17 Radiotherapy for a given dose of radiation, the younger patients are, the later the onset of premature menopause. LD50 <2 Gy. the effective sterilising dose falls with increasing age effective sterilising doses are 20·3 Gy at birth, 18·4 Gy at 10 years, 16·5 Gy at 20 years, and 14·3 Gy at 30 years. model to reliably predict the age of ovarian failure after treatment with a known dose of radiotherapy. ( W Hamish B Wallace, Lancet 2005, International Journal of Radiation Oncology*Biology*Physics 2005)

18 Reproductive outcome In animal studies, the risks of M/C and of malformed fetuses after chemotherapy are high.In animal studies, the risks of M/C and of malformed fetuses after chemotherapy are high. In humans, no increases in fetal malformation or M/C after anticancer drug treatment.In humans, no increases in fetal malformation or M/C after anticancer drug treatment. No higher risk of genetic or chromosomal abnormalities in offspring from parents that had been cancer survivors (Winther JF 2004)No higher risk of genetic or chromosomal abnormalities in offspring from parents that had been cancer survivors (Winther JF 2004) if conception occurs more than a year after cessation of the treatmentif conception occurs more than a year after cessation of the treatment cancer treatment has mutagenic effects on the oocyte that are present in growing follicles and the risk of mutagenesis is related to the stage of oocyte development during exposure and the drug regime used. (Meirow 2005)cancer treatment has mutagenic effects on the oocyte that are present in growing follicles and the risk of mutagenesis is related to the stage of oocyte development during exposure and the drug regime used. (Meirow 2005)

19 Fertility preservation

20 Indications: Cancer patients before gonadotoxic treatment Other diseases before gonadotoxic treatment Young patients with Turner syndrome, Fragile X premutation (FMR 1), Galactosemia Women in mid-thirties without partner ?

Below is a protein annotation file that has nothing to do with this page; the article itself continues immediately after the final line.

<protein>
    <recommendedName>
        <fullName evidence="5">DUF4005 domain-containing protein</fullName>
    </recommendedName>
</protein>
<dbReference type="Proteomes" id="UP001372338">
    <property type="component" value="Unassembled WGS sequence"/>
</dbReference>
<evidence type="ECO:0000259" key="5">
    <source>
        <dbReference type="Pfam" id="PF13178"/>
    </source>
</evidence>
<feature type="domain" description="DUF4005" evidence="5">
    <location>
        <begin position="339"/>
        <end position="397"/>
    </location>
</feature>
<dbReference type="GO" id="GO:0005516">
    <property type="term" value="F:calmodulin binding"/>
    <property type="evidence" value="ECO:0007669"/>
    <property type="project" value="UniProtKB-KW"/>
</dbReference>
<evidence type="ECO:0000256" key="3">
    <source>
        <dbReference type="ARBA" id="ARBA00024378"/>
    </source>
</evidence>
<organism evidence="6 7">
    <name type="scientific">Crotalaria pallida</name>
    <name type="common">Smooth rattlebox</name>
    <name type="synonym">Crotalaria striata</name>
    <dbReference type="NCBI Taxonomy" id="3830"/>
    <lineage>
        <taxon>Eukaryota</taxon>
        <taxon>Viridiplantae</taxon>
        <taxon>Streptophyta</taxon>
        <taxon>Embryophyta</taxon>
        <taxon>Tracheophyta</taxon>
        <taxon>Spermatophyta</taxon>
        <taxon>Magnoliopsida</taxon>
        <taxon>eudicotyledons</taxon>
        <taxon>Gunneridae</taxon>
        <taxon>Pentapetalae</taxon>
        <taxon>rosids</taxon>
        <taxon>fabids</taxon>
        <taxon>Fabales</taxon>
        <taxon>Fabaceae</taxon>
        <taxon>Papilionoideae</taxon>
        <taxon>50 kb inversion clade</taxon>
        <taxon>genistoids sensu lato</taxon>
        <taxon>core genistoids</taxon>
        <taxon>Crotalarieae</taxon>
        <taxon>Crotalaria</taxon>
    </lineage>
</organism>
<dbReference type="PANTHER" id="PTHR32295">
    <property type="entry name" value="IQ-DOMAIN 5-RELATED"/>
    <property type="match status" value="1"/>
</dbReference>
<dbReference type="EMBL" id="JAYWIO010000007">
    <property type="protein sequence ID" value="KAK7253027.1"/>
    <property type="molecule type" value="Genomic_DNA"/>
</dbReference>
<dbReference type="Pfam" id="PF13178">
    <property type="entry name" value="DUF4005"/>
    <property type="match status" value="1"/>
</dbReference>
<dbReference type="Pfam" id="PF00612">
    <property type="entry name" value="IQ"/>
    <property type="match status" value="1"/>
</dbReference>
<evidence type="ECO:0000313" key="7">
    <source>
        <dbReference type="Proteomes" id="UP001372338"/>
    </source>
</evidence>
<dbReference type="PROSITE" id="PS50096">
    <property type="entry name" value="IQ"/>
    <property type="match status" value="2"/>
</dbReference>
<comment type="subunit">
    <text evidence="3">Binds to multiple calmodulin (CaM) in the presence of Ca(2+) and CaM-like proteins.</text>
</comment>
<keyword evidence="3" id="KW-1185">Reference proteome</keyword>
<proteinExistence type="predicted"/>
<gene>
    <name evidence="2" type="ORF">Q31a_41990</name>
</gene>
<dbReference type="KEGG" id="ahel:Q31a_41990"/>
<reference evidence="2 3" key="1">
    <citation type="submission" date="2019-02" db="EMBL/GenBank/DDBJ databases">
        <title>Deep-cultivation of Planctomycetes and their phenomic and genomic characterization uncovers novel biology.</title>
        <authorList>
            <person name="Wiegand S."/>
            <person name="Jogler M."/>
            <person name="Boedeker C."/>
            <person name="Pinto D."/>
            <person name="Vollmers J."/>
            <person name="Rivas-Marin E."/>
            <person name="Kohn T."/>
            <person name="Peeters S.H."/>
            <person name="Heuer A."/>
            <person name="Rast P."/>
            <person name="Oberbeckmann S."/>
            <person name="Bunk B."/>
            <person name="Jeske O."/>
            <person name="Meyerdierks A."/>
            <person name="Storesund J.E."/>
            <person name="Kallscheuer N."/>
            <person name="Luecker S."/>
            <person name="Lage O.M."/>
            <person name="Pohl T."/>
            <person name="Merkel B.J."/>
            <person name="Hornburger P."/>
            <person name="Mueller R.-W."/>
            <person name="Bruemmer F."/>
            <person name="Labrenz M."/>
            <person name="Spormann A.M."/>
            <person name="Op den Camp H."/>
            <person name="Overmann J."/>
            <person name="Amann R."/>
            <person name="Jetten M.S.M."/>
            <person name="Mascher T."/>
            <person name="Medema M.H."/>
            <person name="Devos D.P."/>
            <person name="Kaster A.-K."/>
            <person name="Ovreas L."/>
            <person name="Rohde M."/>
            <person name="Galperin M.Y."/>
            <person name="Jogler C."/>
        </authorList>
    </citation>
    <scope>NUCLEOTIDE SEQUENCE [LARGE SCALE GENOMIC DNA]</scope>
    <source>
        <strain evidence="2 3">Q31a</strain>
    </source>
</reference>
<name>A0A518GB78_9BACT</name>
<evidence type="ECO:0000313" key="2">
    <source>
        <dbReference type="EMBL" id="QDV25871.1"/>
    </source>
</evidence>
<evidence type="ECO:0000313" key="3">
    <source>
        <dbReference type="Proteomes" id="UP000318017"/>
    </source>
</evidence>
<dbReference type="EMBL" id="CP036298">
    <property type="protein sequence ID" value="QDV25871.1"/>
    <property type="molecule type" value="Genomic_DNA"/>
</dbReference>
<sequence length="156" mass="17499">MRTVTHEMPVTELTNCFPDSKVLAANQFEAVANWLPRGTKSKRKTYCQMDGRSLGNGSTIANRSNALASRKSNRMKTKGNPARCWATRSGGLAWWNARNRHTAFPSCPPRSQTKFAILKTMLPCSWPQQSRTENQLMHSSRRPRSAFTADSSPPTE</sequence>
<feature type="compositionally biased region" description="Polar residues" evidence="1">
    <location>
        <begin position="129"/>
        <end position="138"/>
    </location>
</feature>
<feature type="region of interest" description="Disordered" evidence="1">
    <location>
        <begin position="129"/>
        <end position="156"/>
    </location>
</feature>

21 Options for fertility preservation Should be tailored according to: Patients agePatients age Type of diseaseType of disease Spread of the diseaseSpread of the disease Planned treatmentPlanned treatment Time availableTime available Whether she has a partnerWhether she has a partner (Holzer Tan 2005)

22 Options for fertility preservation Ovarian protection: Ovarian shielding Ovarian transposition prior to local radiotherapy: – –reduces dose to 5-15% – –patients <40 – –Laparoscopy – –Location depends on the planned radiation. – –Does not protect against chemotherapy. (Tulandi 2004)

23 Options for fertility preservation GnRH agonist acts to protect gonads during chemotherapy by preferentially steering cells into less active cell cycle stage with decline in response to chemotherapeutic agents Simulating pre-puberty. Direct effect? Decreased perfusion? Young patients. (Blumenfeld 2007,Huser 2008)

24 Options for fertility preservation 3 meta-analyses were published:3 meta-analyses were published: GnRHa are effective in preserving ovarian function and in reducing amenorrhoea (Clowse 2009, Ben Aharon 2010)GnRHa are effective in preserving ovarian function and in reducing amenorrhoea (Clowse 2009, Ben Aharon 2010) only prospective randomized studies:only prospective randomized studies: odds ratio of 3.5 favouring the use of GnRHa.odds ratio of 3.5 favouring the use of GnRHa. Higher rates of resumption of menses and ovulationHigher rates of resumption of menses and ovulation No improvement of pregnancy rates (Bedaiwy 2010)No improvement of pregnancy rates (Bedaiwy 2010)

25 Options for fertility preservation Some evidence that GnRHa has a protective effect.Some evidence that GnRHa has a protective effect. the final conformation is still awaited.the final conformation is still awaited. GnRH antagnist – faster desensitization.GnRH antagnist – faster desensitization. Flare up effect; combined treatment? (Mardesik 2004 von Wolff 2011)Flare up effect; combined treatment? (Mardesik 2004 von Wolff 2011) The GnRHa could be used to induce ovulation in a stimulated cycle.The GnRHa could be used to induce ovulation in a stimulated cycle. Reduced tumour cell sensitivity to chemo in E+ cases ?Reduced tumour cell sensitivity to chemo in E+ cases ?

26 Options for fertility preservation Apoptosis inhibition: Ceramide – 2 nd messenger signals apoptosis Sphingosine 1 phosphate (S1P) ceramid antagonist Interesting and promising; still far from clinical implementation (Morita, Paris, Perez, Tilly et al 1999,2000, 2002)

27 Cryopreservation for fertility preservation Transplantation of whole intact ovary by vascular anastomosis Wang et al Nature 2002; Imhof et al 2006; Bedaiwy et al 2007 Huge technical challenge, perfusion of the cryoprotectant In theory, risk of cancer cell transmission